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Film review: Cabrini

by
08 March 2024

Stephen Brown reviews the new biopic about St Francesca Cabrini

Francesca Cabrini (played by Cristiana Dell’Anna), who goes to the Vatican to plead her case to Pope Leo XIII in Cabrini

Francesca Cabrini (played by Cristiana Dell’Anna), who goes to the Vatican to plead her case to Pope Leo XIII in Cabrini

THE film Cabrini (Cert. 12A) plays like the parable of the judge and the importunate woman’s pleading. Mother Francesca’s persistence, after Vatican rejection 11 times, is rewarded. She petitions to take her Lombardy-based Missionary Sisters of the Sacred Heart of Jesus to found orphanages in the Far East, fulfilling a childhood dream inspired by her uncle, a priest.

We get a recurring image of paper boats she constructed floating away containing violets as missionaries. A wearied cardinal finally arranges for Francesca (Cristiana Dell’Anna) to take tea with Pope XIII (Giancarlo Giannini), whom she charms into agreement, but on one condition. The Sisters go west, not east; to New York City, where hordes of Italian immigrants suffer hostility and dire poverty.

Once there, the Sisters take over a badly run orphanage in Lower East Side. The year is 1889. Abandoned children are rescued from sewers. Destitute families receive health care, education, work, and the means to live as citizens of the New World. Far from a Disneyfied view of things, it portrays Francesca’s determination against all odds which gets the job done.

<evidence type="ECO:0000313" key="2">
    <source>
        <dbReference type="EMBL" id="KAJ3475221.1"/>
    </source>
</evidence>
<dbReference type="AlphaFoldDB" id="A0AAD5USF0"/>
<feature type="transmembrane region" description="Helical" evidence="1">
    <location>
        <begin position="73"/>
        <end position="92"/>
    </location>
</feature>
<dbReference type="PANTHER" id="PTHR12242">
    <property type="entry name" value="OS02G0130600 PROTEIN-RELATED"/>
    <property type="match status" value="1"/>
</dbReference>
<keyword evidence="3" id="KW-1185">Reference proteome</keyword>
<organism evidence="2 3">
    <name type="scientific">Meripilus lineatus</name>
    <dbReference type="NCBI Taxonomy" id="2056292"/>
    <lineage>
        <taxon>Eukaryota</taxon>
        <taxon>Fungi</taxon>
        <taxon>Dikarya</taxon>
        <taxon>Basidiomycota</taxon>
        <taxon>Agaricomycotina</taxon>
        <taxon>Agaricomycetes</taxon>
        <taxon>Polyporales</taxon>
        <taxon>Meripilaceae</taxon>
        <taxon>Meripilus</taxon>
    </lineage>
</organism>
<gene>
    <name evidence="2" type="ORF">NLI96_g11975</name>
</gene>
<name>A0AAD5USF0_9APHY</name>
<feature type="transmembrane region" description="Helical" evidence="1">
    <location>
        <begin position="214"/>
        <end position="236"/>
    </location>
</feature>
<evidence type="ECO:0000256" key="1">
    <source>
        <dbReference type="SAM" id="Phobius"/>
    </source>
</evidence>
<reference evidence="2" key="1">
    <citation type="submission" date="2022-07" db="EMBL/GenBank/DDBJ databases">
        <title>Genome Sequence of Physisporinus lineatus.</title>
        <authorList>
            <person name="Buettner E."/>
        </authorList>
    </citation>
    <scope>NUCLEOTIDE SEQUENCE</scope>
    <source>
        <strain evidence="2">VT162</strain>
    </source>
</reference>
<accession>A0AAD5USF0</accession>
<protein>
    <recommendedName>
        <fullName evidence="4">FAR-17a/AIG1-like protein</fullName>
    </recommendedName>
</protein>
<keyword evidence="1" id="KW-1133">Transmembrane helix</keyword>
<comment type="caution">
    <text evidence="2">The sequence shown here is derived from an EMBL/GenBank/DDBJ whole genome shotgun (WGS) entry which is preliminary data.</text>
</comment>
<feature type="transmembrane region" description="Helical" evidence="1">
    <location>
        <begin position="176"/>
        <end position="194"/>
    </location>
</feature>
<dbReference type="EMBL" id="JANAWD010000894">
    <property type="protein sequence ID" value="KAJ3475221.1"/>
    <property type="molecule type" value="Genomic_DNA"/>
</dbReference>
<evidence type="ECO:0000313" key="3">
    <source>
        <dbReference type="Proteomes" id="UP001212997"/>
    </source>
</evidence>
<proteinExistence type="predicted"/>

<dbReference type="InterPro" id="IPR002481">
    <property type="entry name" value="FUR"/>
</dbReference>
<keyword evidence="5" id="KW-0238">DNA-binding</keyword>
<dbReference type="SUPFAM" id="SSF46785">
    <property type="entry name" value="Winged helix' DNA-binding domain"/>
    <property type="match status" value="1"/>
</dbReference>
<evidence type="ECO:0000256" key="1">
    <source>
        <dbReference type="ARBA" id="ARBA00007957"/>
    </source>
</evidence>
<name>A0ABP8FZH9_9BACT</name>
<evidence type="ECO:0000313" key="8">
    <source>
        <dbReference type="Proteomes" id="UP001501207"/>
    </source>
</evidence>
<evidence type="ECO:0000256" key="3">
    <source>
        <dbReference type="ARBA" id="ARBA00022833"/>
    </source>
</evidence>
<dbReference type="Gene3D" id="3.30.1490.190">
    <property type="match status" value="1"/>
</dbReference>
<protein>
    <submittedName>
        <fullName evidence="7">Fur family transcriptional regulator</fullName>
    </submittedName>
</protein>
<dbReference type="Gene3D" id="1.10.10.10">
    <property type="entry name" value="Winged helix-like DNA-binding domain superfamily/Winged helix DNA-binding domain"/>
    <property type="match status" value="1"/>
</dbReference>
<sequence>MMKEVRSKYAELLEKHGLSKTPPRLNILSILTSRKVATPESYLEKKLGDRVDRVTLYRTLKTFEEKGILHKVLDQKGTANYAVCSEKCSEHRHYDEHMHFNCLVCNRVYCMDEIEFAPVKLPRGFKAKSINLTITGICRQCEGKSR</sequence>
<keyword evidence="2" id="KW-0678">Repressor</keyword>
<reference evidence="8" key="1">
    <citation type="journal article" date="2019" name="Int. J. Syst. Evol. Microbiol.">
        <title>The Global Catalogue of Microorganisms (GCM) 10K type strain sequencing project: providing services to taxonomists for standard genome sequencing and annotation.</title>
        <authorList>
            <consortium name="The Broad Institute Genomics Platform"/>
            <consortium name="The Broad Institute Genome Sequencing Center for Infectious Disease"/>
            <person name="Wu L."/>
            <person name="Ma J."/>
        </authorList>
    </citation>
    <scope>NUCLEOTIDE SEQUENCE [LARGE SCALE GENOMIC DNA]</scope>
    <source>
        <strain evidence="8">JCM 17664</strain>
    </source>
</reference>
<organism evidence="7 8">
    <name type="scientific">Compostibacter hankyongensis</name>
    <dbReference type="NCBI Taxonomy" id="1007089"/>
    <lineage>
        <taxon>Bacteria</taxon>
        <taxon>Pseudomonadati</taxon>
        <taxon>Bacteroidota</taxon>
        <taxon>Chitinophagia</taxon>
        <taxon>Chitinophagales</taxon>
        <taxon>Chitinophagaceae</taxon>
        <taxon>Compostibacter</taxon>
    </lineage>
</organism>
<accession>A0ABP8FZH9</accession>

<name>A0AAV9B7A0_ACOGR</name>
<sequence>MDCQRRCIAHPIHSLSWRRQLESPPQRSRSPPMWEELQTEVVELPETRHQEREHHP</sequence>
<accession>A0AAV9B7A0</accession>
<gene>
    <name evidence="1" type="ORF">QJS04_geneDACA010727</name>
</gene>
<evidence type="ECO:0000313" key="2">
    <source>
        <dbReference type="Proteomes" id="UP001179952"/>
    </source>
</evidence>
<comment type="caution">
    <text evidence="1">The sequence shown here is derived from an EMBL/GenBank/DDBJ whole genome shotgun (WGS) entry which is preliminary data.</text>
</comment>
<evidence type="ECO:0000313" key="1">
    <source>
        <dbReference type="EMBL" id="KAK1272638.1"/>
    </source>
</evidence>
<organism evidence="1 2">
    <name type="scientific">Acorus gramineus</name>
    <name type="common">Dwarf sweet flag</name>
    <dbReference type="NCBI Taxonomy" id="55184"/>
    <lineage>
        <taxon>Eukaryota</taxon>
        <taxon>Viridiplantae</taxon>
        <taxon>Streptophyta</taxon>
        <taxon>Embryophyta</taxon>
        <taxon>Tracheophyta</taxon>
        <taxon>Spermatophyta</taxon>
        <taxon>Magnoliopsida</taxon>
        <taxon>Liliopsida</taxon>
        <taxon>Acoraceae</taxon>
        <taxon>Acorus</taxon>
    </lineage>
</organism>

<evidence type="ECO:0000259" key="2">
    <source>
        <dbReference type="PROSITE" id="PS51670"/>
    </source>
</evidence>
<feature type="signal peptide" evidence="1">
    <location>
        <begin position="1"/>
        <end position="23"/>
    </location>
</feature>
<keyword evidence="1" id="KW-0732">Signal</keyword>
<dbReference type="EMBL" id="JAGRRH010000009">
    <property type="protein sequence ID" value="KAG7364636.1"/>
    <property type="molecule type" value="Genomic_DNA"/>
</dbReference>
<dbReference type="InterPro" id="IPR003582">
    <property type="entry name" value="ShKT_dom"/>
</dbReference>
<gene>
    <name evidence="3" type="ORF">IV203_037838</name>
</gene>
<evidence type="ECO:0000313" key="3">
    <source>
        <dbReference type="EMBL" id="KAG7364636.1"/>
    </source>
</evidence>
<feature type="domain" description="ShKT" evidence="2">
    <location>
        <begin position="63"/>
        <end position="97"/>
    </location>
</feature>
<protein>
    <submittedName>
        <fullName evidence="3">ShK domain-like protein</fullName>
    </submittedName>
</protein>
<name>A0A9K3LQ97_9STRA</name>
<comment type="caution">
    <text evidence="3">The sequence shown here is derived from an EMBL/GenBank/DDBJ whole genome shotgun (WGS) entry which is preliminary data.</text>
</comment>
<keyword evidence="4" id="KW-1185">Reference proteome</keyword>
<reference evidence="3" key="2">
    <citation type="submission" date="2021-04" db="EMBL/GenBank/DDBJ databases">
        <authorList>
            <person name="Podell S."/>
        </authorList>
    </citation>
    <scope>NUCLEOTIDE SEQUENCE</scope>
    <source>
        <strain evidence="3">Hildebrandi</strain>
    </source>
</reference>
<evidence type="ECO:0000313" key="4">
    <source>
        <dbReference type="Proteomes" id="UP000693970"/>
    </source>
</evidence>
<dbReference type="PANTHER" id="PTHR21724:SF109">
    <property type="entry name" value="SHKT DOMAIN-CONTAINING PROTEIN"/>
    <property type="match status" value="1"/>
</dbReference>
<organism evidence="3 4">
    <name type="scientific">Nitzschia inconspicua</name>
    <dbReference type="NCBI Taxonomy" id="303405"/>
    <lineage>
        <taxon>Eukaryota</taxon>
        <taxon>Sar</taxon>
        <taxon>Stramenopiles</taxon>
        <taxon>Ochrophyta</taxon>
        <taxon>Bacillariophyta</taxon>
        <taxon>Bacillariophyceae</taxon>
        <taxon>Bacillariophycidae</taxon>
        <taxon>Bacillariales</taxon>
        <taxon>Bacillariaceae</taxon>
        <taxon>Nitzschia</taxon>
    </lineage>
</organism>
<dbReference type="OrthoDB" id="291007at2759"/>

This is the work of a frail woman. We know this from the coughing fit early in the film. In fact, we get a fair number of foretellings, which are typical of the way in which the narrative proceeds. For instance, a visit to an upstate New York beauty spot prompts her to declare that she will be buried there. And so she eventually is. We also learn of how, as a result of Cabrini’s vision, dozens of orphanages, schools, and hospitals are established worldwide. (This includes a school in Southwark.)

Cristiana Dell’Anna as Francesca Cabrini in Cabrini

The film comes from Angel Studios, formerly a Mormon-owned company, which now produces heart-warming, inspiring films. It would, however, be facile to conclude that this is a run-of-the-mill advert for religious belief. The Mexican director, José Alejandro Gómez Monteverde, steers a skilful line between overbearing sentimentality and fact-after-fact documentation of someone who became the first American citizen to be canonised

Admittedly, Monteverde’s previous movie, Sound of Freedom, based on a real-life anti-sex trafficking agent, drew criticism for its simplistic, faith-based analysis of a global phenomenon. Lessons have been learned here, and, if anything, the religious element is rather understated. Jesus told his parable to encourage disciples not to give up on prayer. It is not always apparent that love of Christ motivates Cabrini. Undoubtedly a thorn in the side of ecclesiastical hierarchies, she is told at one point that it is hard to see in her where faith ends and ambition begins. Unapologetically, the film echoes the biblical scholar Walter Brueggemann’s argument that “it is the vocation of the prophet to keep alive the ministry of imagination, to keep on conjuring and proposing future alternatives.”

It so happens that Cabrini is good at implementation, too, contending with the sanctified inertia of the Church, the misogynistic obstructiveness of New York politicians, and an inherent racism about immigrants. Andrea and Virginia Bocelli’s “Dare to Dream” sung over the credits summarises a life well-lived and stunningly portrayed. This a beautiful film, in which the cinematography and set designs often speak better than E. M. Forster’s “talkative Christianity”.

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